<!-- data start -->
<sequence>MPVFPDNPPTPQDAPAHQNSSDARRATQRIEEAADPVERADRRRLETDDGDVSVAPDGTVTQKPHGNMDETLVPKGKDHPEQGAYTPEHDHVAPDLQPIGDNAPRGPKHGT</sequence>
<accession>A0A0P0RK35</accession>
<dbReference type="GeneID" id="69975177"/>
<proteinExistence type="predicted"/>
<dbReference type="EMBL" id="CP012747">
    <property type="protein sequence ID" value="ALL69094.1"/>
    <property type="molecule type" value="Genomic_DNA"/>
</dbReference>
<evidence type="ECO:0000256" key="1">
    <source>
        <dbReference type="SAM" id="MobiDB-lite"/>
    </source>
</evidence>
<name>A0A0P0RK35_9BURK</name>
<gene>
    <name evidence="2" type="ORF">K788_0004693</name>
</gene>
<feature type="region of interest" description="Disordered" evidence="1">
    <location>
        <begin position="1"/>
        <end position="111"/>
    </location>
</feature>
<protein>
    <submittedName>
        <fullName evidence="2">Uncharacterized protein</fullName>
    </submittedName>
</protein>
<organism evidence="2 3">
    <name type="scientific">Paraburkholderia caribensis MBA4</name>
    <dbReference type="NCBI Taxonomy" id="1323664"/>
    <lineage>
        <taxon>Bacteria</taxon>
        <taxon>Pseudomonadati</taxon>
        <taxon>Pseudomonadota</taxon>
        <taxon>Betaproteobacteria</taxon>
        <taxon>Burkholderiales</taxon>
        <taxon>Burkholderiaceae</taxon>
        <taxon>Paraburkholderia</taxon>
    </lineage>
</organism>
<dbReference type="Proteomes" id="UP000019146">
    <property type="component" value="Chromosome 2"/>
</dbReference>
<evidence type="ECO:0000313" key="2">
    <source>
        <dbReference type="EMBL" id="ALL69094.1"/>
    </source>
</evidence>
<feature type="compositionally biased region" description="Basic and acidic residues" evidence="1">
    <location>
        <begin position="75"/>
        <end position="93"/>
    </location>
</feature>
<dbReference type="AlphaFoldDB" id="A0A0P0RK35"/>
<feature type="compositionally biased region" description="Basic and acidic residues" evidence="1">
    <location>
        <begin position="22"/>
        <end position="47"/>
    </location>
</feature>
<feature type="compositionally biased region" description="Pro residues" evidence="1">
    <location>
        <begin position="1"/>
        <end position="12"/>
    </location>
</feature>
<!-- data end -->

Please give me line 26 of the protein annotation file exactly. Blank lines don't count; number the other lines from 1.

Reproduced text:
        <fullName evidence="2">Uncharacterized protein</fullName>